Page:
In one experiment, cockroaches were subjected to an odor preference test (PT-0) and were then harnessed in plastic tubes with a thin plastic plate between the head and thorax (Fig. 2). They could not move their limbs but could move their antennae and mouths freely. On the next day, they were subjected to differential conditioning. Immediately after the conditioning, each cockroach was released from the tube and placed in a beaker and was fed a diet of yeast extract ad libitum but was deprived of water until the next odor preference test.

Fig. 2

A cockroach harnessed in a plastic tube. It can move its mouth and antennae freely.

i0289-0003-20-12-1447-f02.gif

Odor preference test

The testing procedure was modified from that used by Sakura et al., (2002) for cockroaches. At the beginning of the odor preference test, two vanilla sources and two peppermint sources were placed in the testing side (Fig. 1-C, right). For each source, two rectangular filter papers (0.5 cm×2.0 cm) that had been soaked with 20 μl of vanilla essence or peppermint essence were put into a glass dish and covered with a concave-shaped plastic cover. The cover had 24 small holes to allow the odor to emanate. Then one cockroach was put into the resident side of the chamber to observe which odor source it visited. It was considered that a cockroach had “visited” an odor source when the cockroach probed the plastic cover of the source with its mouthparts (labrum, labium, mandible, and/or maxilla). Immediately after (<1 sec) the cockroach had visited a source, it was driven away from the source to the residence side, and it was then allowed to walk into the testing side again. The arrangement of odor sources was randomly changed after each visit, and the number of visits to either source during a period of 10 minutes was counted. In the tests before conditioning, about 60% of the cockroaches visited the odor source at least once, and the average number of their visits was 1.5. In the tests after conditioning, about 90% of the cockroaches visited the odor source at least once, and the average number of their visits was 2.4. Cockroaches that visited no odor sources were excluded from data evaluation.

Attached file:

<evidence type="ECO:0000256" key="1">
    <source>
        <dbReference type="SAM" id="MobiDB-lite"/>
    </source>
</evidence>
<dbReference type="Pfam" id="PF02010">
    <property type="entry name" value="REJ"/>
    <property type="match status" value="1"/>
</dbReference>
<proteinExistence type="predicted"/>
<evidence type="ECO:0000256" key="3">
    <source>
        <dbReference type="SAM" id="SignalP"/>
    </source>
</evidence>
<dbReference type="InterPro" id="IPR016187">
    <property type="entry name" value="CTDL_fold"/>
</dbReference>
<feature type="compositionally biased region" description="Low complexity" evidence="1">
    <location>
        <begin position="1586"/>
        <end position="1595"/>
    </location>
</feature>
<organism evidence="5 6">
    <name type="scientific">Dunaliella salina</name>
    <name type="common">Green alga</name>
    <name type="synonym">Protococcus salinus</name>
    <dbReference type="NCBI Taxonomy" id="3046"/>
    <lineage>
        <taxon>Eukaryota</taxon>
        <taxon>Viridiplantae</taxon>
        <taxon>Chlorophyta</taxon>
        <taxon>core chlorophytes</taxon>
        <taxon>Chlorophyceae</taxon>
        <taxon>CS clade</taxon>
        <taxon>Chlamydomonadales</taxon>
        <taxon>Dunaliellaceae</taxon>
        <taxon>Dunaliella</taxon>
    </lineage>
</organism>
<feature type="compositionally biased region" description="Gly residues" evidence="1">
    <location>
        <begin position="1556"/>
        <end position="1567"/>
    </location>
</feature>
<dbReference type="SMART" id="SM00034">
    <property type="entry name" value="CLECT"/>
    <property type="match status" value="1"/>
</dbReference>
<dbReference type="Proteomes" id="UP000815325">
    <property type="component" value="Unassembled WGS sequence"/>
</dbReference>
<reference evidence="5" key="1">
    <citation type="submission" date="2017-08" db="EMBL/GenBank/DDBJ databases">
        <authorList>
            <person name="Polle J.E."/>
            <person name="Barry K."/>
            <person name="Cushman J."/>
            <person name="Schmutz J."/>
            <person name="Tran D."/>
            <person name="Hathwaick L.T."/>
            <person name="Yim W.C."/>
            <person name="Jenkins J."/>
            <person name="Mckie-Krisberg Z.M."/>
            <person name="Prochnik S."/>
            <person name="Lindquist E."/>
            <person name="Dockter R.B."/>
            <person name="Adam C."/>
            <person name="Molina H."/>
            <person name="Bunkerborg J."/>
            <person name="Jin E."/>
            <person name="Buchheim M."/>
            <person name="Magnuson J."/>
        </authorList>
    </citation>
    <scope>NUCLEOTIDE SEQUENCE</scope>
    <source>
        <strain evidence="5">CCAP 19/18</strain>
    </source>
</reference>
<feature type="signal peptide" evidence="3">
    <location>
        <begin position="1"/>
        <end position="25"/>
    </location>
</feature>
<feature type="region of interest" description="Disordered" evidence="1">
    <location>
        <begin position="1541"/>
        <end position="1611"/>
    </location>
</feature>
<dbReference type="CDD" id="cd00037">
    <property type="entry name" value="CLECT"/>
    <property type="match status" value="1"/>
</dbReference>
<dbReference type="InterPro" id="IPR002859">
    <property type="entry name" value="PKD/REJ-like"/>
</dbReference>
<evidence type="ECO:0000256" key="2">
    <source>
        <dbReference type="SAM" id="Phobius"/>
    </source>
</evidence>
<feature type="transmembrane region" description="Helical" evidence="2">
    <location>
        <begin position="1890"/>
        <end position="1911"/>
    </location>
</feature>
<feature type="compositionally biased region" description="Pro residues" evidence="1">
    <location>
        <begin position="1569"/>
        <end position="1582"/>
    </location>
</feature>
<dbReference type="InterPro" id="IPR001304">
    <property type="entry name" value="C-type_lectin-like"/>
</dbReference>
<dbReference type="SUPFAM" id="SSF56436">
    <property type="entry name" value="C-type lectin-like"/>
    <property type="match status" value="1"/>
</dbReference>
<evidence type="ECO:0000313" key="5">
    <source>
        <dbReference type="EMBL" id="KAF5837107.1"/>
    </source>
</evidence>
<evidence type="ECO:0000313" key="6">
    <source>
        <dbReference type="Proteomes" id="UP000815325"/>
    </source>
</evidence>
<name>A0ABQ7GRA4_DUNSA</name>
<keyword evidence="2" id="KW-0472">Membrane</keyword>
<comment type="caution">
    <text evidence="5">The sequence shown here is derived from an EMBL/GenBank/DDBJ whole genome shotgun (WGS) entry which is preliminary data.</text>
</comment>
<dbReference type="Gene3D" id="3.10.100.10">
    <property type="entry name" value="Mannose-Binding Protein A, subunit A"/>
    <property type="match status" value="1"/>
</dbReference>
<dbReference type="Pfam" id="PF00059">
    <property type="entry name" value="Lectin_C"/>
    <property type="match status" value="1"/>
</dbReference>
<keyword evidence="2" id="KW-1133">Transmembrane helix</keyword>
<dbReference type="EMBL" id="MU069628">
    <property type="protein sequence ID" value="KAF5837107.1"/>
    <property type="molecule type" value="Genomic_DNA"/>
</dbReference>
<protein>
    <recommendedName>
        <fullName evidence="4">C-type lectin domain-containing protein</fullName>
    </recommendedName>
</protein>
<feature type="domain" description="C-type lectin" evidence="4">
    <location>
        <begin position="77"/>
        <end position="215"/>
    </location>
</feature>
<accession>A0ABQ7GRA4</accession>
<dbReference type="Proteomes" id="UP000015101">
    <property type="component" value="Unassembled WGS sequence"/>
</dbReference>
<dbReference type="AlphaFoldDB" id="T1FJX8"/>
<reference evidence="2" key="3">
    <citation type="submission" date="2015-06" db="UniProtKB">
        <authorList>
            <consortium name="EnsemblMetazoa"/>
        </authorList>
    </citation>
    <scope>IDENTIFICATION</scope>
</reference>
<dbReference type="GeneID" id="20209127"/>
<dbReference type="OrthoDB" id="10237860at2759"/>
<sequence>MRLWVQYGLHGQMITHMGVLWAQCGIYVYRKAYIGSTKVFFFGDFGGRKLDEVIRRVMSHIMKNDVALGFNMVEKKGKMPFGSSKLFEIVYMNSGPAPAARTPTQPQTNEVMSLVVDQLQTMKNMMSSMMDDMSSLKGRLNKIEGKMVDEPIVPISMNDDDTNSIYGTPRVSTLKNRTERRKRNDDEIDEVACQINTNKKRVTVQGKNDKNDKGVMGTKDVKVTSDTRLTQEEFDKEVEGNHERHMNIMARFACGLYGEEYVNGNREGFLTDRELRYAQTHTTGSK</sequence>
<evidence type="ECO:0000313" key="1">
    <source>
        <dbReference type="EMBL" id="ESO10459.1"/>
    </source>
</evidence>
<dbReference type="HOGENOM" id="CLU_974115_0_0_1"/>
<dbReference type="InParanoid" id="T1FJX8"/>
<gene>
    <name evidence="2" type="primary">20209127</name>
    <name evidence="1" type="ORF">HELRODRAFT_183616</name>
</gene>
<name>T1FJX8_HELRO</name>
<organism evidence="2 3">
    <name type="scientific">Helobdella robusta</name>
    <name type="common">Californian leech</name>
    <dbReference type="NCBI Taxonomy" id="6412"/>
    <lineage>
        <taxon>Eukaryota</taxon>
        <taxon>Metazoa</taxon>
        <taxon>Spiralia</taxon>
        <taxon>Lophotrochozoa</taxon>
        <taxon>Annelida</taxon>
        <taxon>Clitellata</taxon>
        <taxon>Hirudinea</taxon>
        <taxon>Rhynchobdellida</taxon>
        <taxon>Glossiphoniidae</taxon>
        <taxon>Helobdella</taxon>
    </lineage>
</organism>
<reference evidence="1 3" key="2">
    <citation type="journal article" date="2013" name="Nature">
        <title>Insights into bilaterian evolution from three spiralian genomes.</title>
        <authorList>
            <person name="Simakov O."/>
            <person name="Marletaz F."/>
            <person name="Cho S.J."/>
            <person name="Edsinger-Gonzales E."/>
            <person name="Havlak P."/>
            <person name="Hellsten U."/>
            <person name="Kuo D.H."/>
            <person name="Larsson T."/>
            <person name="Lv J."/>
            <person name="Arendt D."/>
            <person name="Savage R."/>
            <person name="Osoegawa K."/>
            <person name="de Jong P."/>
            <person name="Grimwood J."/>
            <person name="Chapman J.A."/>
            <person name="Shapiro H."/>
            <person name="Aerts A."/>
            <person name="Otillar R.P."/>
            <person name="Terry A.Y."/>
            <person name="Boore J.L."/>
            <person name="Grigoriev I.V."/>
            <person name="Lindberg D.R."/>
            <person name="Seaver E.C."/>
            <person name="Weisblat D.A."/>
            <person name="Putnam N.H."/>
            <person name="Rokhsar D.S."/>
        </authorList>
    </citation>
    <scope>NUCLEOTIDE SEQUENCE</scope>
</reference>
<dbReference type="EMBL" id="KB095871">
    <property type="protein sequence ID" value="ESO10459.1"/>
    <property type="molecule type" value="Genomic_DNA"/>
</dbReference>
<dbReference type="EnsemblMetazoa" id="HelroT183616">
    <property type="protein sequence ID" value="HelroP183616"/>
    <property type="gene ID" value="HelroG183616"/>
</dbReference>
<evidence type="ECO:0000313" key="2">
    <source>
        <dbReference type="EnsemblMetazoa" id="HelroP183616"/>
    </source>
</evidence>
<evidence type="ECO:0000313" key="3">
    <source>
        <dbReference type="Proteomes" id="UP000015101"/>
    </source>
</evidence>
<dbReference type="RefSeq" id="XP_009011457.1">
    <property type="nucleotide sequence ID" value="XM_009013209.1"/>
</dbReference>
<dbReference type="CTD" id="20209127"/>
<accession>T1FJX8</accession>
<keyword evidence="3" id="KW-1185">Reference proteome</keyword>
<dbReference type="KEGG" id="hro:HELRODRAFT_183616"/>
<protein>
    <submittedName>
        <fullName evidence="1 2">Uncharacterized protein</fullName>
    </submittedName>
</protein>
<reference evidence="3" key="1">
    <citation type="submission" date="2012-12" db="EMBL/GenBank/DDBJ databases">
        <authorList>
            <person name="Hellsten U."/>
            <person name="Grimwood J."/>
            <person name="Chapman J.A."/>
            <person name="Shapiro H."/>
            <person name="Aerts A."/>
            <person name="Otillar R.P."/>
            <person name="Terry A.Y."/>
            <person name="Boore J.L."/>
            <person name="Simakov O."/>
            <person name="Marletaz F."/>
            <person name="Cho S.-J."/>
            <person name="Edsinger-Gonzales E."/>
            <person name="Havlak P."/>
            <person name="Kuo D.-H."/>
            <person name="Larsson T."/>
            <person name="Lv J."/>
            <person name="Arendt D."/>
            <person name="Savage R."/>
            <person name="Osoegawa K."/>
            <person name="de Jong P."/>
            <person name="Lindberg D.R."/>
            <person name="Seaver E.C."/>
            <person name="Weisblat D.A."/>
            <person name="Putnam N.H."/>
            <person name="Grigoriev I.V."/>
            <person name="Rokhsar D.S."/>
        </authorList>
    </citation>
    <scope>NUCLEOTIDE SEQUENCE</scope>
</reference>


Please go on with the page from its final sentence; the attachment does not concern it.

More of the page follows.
Four-day retention test

In another experiment, cockroaches underwent odor preference tests one day after conditioning and were then kept in the testing chamber as a group. They were allowed to drink water and were fed a diet of yeast extract for a few hours, and they were then deprived of drinking water for three days, until the odor preference test at four days after conditioning.

Data analysis

The relative odor preference of each cockroach was determined using a “peppermint preference index (PI)” (%), defined as 100np/(nv+np), where nv and np are the number of visits to vanilla and peppermint sources during the odor preference test, respectively. Wilcoxon's test (WCX) was used to compare odor preferences between different tests in a given cockroach group, and the Mann-Whitney U-test (M-W) was used to compare odor preferences between different cockroach groups. Z-test was used to evaluate odor preference of a group of untrained cockroaches.